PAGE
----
By Sharon Biggs Waller
The Old Fashioned Way: The Basics of Poultry Keeping – Top Five Things Every Chicken Owner Should Know
Those who read my blog regularly know that I am fascinated by the old fashioned way of doing things, from housekeeping to canning and preserving to making your own ginger beer. I recently asked my friend Sharon Biggs Waller, a historical novelist and regular contributor to my site, to share a little about her life and experiences doing things the old fashioned way on her small hobby farm. Today she’s sharing the basics of raising your own chickens… and I am starting to think I need a coop of my own!
More on Sharon and my other contributors here. ~ Tori
When I first started out a chicken keeper, there wasn’t much information available for the backyard fancier. I attended a few poultry shows, but the owners of these fancy feathered fowl looked at me oddly when I mentioned I wanted to raise hens for eggs. So it was pretty much trial and error and asking people who had backyard hens already. I’m always eager to help the newbie, because starting out can be perplexing. And to be honest, all these years later, I’m still learning. So here are the top five things I think every chicken keeper should know.
Choose the Right Breed
The descriptions of chicken breeds in hatchery catalogs are downright seductive. I want two of everything, thank you! But just like with dog breeds, you want to be careful when you’re choosing chicks for your setup. The urban farmer generally wants a quiet chicken that won’t fly the coop and end up in their neighbor’s yard, but yet will lay enough eggs to make keeping hens worthwhile. My husband and I made a mistake when choosing chicks one year, and accidently scooped up a couple of Cornish Rocks. We weren’t interested in meat birds, especially slaughtering said meat birds. Because “broilers” grow rapidly they will have health issues (such as leg-disorders and a fatal affliction called flip-over). We learned this the hard way and had to slaughter them eventually. So make very sure that your chosen breed is appropriate for your situation and your needs. For instance, if plentiful eggs are what you’re after and you aren’t looking for a pet, steer away from old-fashioned breeds that go broody (which means to attempt to hatch eggs) at the drop of a hat. Instead choose chickens that have been bred to lay, for example the industrial Leghorn. If you don’t have much space and you need a chicken that doesn’t mind confinement, look for a breed that’s more laidback. Chickens are classified into three categories to help you choose: egg-laying, meat-type, and dual purpose. There is another category for fanciers called ornamental.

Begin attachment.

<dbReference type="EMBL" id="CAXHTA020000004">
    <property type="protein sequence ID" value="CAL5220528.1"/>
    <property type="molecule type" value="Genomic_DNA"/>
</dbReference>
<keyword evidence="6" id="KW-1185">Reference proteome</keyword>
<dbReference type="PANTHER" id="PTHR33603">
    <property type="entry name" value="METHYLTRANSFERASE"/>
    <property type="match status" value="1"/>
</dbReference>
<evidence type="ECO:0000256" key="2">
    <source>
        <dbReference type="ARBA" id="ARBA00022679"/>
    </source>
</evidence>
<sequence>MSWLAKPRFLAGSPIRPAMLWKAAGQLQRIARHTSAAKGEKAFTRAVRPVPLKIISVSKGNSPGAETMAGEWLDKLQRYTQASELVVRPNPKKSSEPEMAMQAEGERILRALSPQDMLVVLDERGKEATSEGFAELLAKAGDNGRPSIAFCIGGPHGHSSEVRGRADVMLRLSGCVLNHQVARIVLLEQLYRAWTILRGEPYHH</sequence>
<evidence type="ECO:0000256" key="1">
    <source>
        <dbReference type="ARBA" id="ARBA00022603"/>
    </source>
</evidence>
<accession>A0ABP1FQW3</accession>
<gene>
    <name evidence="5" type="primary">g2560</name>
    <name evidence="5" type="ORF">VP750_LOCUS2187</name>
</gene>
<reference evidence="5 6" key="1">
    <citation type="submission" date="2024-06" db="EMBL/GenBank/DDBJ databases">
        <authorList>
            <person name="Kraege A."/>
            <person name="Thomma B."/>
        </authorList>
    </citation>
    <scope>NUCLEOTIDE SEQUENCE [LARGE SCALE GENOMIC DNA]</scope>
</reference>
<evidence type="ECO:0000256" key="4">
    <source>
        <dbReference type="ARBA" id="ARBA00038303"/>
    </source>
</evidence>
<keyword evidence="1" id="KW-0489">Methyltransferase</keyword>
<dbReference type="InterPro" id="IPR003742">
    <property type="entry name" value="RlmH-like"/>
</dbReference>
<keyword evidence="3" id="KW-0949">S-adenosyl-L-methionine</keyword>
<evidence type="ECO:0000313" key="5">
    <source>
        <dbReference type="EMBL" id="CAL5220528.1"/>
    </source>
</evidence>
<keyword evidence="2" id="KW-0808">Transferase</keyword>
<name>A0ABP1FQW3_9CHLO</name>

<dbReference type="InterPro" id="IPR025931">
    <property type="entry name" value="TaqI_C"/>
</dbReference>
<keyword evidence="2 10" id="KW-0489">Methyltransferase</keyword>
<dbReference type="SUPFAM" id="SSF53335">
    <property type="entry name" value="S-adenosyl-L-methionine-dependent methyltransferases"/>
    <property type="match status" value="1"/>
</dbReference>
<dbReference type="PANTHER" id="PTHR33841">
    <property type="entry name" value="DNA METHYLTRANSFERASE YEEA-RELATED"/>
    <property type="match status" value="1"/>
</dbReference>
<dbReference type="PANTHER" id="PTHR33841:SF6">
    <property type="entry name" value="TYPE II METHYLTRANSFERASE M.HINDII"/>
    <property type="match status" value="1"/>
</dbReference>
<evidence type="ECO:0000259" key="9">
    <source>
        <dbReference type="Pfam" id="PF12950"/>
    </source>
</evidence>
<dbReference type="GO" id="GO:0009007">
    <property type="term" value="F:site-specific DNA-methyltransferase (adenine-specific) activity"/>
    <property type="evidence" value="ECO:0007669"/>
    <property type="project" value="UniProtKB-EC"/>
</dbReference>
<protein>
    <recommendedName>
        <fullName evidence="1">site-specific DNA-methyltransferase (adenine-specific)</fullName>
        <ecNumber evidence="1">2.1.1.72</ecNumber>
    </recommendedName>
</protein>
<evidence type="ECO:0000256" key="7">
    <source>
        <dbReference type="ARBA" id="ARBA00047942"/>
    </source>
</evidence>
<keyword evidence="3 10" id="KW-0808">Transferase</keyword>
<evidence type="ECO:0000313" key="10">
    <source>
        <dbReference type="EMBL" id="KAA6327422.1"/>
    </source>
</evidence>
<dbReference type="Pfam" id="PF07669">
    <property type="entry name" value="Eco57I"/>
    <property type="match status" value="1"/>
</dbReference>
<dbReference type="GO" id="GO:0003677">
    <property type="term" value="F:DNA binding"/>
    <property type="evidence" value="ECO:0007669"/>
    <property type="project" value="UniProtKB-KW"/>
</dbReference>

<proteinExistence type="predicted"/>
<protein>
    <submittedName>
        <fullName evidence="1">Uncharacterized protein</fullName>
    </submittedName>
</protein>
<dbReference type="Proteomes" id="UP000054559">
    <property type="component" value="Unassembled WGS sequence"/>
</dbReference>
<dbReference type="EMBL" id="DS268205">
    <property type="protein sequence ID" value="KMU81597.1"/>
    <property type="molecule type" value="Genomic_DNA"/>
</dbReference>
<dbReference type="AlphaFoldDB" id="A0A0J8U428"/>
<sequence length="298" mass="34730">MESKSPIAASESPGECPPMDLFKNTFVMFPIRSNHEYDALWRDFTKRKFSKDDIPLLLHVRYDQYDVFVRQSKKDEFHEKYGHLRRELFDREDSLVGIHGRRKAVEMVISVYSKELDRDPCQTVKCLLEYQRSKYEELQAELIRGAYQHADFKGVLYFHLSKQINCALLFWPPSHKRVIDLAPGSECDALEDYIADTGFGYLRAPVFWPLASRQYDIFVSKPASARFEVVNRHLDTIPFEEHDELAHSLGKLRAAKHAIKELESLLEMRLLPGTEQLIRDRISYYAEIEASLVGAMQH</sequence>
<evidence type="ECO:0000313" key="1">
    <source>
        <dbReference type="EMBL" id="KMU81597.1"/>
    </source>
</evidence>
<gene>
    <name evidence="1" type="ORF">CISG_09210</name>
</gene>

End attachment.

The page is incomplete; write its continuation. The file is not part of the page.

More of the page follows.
Chickens are not Egg-laying Machines
The phrase “if you lay you stay” makes me cringe because this assumes that hens can lay an egg every day for the rest of their lives, and this simply is not true. Although some breeds, such as the Leghorn, have been bred to be superlayers, even they have to take a break from laying eggs.
The main cause of egg-production shut-down is molting, which is a natural occurrence to replace damaged feathers. Usually molting happens in the fall, but not always. A lot of energy has to be put into feather regrowth, which makes egg production difficult. It takes about seven weeks for the feathers to regrow and for the birds to begin laying again.
Hens can stop laying in the fall and winter for reproduction reasons, but this varies by breed. This drop in production is caused by lack of light. You can keep your birds laying through the colder months by placing a lamp inside the coop. Plug it into a light timer and set it for spring/summer hours such as six to seven o’clock in the morning and four to eight o’clock at night.
Hens also stop laying when they become broody. Some breeds have had this bred out of them, but others are known for broodiness, such as the Cochin, Orpington, and most bantams, in particular the Silkie. Signs of broodiness include sitting tight on the nest, puffing her feathers and squawking at other hens, and molting feathers from the chest. Hens can remain broody for weeks and weeks until their hormones shut off and return to lay. You can, however, stop broodiness by switching off the hen’s hormones. Place her in a wire-bottomed cage (no bedding) with food and water away from the coop for a few days. If she returns to being broody when you put her back, place her back in the cage for another few days.